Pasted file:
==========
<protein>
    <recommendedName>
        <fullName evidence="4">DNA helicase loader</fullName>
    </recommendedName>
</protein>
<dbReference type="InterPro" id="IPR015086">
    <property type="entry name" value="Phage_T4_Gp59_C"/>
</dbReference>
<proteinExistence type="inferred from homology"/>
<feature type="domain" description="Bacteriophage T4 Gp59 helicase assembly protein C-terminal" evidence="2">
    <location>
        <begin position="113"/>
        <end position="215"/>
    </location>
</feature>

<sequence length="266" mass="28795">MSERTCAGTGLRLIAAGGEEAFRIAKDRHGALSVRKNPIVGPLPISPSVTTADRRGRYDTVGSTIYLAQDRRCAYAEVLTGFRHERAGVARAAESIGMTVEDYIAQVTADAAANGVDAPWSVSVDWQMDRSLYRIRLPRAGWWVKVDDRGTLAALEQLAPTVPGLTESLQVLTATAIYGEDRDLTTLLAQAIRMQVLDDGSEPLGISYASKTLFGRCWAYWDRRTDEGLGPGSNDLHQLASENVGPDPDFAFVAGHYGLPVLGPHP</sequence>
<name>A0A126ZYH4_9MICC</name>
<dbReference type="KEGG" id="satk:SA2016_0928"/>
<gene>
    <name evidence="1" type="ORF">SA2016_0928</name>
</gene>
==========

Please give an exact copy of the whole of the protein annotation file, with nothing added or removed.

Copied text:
<protein>
    <recommendedName>
        <fullName evidence="4">DNA helicase loader</fullName>
    </recommendedName>
</protein>
<dbReference type="InterPro" id="IPR015086">
    <property type="entry name" value="Phage_T4_Gp59_C"/>
</dbReference>
<proteinExistence type="inferred from homology"/>
<feature type="domain" description="Bacteriophage T4 Gp59 helicase assembly protein C-terminal" evidence="2">
    <location>
        <begin position="113"/>
        <end position="215"/>
    </location>
</feature>

<sequence length="266" mass="28795">MSERTCAGTGLRLIAAGGEEAFRIAKDRHGALSVRKNPIVGPLPISPSVTTADRRGRYDTVGSTIYLAQDRRCAYAEVLTGFRHERAGVARAAESIGMTVEDYIAQVTADAAANGVDAPWSVSVDWQMDRSLYRIRLPRAGWWVKVDDRGTLAALEQLAPTVPGLTESLQVLTATAIYGEDRDLTTLLAQAIRMQVLDDGSEPLGISYASKTLFGRCWAYWDRRTDEGLGPGSNDLHQLASENVGPDPDFAFVAGHYGLPVLGPHP</sequence>
<name>A0A126ZYH4_9MICC</name>
<dbReference type="KEGG" id="satk:SA2016_0928"/>
<gene>
    <name evidence="1" type="ORF">SA2016_0928</name>
</gene>